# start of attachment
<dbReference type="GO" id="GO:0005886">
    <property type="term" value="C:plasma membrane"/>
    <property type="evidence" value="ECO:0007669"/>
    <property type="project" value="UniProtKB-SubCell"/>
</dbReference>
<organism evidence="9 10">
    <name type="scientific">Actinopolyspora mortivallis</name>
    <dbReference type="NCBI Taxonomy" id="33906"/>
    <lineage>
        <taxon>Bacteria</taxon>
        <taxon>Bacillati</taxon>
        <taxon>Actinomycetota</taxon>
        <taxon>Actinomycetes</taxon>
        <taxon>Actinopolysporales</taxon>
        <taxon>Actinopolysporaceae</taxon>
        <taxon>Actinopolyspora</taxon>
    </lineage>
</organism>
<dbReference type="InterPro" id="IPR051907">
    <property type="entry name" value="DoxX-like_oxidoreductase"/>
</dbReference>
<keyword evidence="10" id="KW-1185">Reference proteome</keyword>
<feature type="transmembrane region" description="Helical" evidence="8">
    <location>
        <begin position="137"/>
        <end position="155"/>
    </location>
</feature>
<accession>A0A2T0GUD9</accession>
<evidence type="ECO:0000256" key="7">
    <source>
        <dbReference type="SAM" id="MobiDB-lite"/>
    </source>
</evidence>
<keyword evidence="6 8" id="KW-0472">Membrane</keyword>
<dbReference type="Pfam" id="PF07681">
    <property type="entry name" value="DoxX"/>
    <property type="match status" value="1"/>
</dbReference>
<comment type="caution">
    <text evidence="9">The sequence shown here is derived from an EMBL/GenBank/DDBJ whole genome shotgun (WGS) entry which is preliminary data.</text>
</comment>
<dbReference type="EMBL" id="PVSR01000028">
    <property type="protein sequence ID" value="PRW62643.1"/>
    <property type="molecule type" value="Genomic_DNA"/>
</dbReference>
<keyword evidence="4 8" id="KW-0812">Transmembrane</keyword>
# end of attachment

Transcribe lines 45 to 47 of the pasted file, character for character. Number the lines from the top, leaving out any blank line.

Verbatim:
    <property type="molecule type" value="Genomic_DNA"/>
</dbReference>
<keyword evidence="4 8" id="KW-0812">Transmembrane</keyword>